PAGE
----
3) How can our country engage more women, girls and other underrepresented groups in STEM?

I feel that it is so very important for girls and under-represented groups to understand that they already have skills that are valuable in the STEM fields!  Perseverance, teamwork, and curiosity are just as important as skills in math and problem solving. You don't need to become someone different to be valuable and successful in science!  Additionally, it is incredibly important to improve the way that society views and values people who work in STEM.  Effort should be continually made to make STEM careers seem accessible, honorable, valuable, and exciting.  I think that if society understands and appreciates the impact that people in STEM careers make on their lives (not just on the lives of the elite who can afford fancy gadgets), it will be easier for families and communities to support their children in dreaming about and pursuing STEM careers.  Furthermore, having more diverse scientists visiting schools and doing outreach in a casual, personal setting is key to showing diverse communities that STEM is for them also!  Girls and underrepresented children need to be able to first visualize themselves in a STEM career but also imagine the feeling of pride that they, their families, and their communities would have for their accomplishments.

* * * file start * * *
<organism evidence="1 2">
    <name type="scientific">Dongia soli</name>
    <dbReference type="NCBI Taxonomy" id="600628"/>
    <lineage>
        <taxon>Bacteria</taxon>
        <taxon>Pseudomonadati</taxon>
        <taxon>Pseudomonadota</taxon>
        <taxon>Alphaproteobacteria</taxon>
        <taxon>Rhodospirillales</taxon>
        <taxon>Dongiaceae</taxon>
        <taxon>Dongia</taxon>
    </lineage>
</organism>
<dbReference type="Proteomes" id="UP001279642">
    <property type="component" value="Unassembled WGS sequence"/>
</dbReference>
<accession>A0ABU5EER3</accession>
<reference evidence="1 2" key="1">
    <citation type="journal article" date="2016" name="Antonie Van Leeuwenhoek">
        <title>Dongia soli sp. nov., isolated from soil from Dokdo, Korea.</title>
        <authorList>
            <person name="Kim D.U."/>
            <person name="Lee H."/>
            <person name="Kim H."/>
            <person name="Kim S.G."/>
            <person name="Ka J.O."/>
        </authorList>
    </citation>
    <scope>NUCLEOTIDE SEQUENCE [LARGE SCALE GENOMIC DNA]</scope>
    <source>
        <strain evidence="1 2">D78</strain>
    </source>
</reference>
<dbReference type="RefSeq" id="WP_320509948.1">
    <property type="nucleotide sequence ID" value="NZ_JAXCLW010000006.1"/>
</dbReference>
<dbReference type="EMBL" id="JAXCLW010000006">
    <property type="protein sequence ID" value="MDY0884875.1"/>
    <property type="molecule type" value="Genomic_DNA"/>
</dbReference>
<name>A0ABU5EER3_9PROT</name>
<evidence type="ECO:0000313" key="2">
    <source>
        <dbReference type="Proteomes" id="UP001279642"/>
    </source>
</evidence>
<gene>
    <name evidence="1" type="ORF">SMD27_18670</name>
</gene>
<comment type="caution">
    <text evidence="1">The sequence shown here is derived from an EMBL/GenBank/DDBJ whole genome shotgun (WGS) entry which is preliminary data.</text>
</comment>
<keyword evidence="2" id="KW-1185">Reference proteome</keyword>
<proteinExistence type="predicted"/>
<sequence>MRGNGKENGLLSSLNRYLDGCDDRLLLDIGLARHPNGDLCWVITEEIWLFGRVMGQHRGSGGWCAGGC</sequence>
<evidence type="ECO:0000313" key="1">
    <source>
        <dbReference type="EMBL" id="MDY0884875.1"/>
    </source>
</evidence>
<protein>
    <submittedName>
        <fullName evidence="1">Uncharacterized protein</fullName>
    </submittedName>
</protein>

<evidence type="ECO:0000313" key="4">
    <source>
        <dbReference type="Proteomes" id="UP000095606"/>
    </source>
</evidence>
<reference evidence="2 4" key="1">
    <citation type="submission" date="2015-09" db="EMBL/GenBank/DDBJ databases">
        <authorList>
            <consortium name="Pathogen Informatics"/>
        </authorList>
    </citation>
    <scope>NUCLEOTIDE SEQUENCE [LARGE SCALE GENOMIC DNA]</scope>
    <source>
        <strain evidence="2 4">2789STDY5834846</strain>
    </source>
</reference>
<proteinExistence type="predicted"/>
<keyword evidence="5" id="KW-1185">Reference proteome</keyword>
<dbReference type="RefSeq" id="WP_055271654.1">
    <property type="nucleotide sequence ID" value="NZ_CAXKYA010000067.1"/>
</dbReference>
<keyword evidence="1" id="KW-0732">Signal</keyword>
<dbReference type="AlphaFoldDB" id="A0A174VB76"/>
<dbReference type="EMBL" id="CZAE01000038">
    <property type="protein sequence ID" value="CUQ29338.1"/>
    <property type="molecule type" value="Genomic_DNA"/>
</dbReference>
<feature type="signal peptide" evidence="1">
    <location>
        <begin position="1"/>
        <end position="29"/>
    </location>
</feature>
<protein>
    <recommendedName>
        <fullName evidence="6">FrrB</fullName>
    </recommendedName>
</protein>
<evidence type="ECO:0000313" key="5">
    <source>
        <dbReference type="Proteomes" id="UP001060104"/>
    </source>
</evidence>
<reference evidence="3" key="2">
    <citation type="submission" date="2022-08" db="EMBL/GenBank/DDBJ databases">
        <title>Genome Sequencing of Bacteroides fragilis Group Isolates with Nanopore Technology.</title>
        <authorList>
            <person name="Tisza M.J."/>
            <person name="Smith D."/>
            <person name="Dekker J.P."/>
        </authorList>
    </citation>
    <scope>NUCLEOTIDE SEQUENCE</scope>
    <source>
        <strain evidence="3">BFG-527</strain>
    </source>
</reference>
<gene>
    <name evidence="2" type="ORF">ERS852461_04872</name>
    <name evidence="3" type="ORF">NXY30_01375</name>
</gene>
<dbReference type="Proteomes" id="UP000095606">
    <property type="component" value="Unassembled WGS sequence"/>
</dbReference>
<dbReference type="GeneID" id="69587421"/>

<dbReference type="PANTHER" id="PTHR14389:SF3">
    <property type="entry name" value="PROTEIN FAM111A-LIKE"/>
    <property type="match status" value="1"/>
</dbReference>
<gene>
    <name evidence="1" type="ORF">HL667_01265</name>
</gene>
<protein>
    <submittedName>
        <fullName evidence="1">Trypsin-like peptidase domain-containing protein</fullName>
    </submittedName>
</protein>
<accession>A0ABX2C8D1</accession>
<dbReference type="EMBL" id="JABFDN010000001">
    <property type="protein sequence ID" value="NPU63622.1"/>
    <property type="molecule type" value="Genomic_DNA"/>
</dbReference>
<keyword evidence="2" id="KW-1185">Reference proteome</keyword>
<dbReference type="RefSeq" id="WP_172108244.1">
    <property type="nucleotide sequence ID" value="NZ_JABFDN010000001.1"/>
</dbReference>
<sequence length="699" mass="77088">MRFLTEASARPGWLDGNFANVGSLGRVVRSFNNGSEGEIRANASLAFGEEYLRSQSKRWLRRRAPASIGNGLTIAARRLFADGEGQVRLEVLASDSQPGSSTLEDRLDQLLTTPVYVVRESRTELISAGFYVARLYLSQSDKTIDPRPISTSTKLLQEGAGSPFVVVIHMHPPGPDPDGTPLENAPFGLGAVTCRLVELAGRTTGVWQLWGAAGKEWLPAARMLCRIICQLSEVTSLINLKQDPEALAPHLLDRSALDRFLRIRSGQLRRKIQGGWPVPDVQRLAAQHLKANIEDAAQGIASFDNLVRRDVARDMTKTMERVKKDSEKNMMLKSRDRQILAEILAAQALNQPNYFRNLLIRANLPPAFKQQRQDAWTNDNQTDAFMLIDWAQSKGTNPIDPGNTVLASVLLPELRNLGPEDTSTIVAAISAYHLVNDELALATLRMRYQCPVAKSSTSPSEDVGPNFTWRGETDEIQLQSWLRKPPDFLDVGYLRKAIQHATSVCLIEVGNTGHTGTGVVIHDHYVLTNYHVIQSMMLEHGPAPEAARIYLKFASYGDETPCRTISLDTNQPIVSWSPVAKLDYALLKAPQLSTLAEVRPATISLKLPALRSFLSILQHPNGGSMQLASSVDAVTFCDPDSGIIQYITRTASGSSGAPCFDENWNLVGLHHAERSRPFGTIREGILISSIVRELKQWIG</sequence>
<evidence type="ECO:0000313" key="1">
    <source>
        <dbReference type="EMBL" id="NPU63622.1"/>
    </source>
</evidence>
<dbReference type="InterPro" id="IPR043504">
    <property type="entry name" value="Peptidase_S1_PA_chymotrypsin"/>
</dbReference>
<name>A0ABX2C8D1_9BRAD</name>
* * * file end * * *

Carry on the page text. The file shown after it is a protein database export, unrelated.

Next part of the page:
4) Do you have any tips you'd recommend for someone looking to enter your field of work?

I would first suggest that anyone interested in entering my field of work never waste an opportunity to learn more math and computer programming. Focus on the excitement of the challenge and the gratification in solving a problem you couldn't before when learning math and programming. These skills give you the tools and therefore the freedom to pursue complex problems in innovative and cutting edge ways.  Also, avoid the temptation to think "I'll never use this" during any class, seminar, or discussion. Science is becoming more and more inter-disciplinary so you never know when a tidbit you learned long ago may come in handy for starting a conversation or giving you a head start when learning something new. 

5) When you have free time, what are your hobbies?

I am a mother of two (7-year old daughter and 5-year old son) so most of my free time involves playing baseball, practicing ballet,  reading, or exploring with my children and husband.  I love to run, practice yoga (sometimes with my children), do pilates, listen to a wide variety of music, and especially dance (salsa and bachata are favorites).  I also love to read, especially books by Jorge Ramos, Carlos Fuentes, and Isabel Allende.